Date of Award
Doctor of Philosophy (PhD)
In this dissertation I will consider how two 13th century theologians, William of Auxerre (1156-1231) and St. Thomas Aquinas (1224-1274), explored the question, "Whether the same thing can be known (demonstratively) and (believed by faith)" (utrum idem sit scitum et creditum). Both denied that this was possible, but they differed in the relative epistemic priority of faith and knowledge. Aquinas thought that demonstrative knowledge has epistemic priority over faith: for example, if someone knows a proof for God's existence, then they know that God exists, and it is impossible for them to have faith that God exists. Aquinas is a knowledge-prioritarian. William, on the other hand, thought that faith has epistemic priority over knowledge: if someone has faith that God exists, then even if they know a proof for God's existence, they have faith, and not knowledge, that God exists. William is a faith-prioritarian. William holds to this view because he thinks that the virtue of faith does not involve trusting authority, but rather seeing God for oneself. This allows it to have epistemic priority over demonstrative knowledge.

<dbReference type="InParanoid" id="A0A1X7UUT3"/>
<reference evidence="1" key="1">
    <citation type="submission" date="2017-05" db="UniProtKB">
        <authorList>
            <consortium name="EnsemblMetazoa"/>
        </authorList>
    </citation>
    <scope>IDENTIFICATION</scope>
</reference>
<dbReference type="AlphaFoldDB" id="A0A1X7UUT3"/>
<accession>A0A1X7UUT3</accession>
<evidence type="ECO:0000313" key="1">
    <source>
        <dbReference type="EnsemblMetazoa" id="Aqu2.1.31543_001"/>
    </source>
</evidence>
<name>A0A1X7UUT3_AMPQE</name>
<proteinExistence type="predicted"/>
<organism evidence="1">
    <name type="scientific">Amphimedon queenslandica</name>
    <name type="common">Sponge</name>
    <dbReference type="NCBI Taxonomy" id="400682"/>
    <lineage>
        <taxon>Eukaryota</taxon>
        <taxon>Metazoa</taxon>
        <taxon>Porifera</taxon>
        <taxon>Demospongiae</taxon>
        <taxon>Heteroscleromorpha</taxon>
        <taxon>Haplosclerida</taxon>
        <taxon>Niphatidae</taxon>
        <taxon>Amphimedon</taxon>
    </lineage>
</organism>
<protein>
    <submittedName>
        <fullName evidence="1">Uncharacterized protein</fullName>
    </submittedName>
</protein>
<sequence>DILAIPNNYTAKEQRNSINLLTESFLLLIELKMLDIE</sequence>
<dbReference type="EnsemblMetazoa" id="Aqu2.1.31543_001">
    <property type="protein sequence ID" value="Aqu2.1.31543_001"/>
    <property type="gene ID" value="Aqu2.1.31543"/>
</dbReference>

Andrews, Jacob Joseph, "William of Auxerre and Thomas Aquinas on Simultaneous Faith and Knowledge" (2021). Dissertations. 3835.
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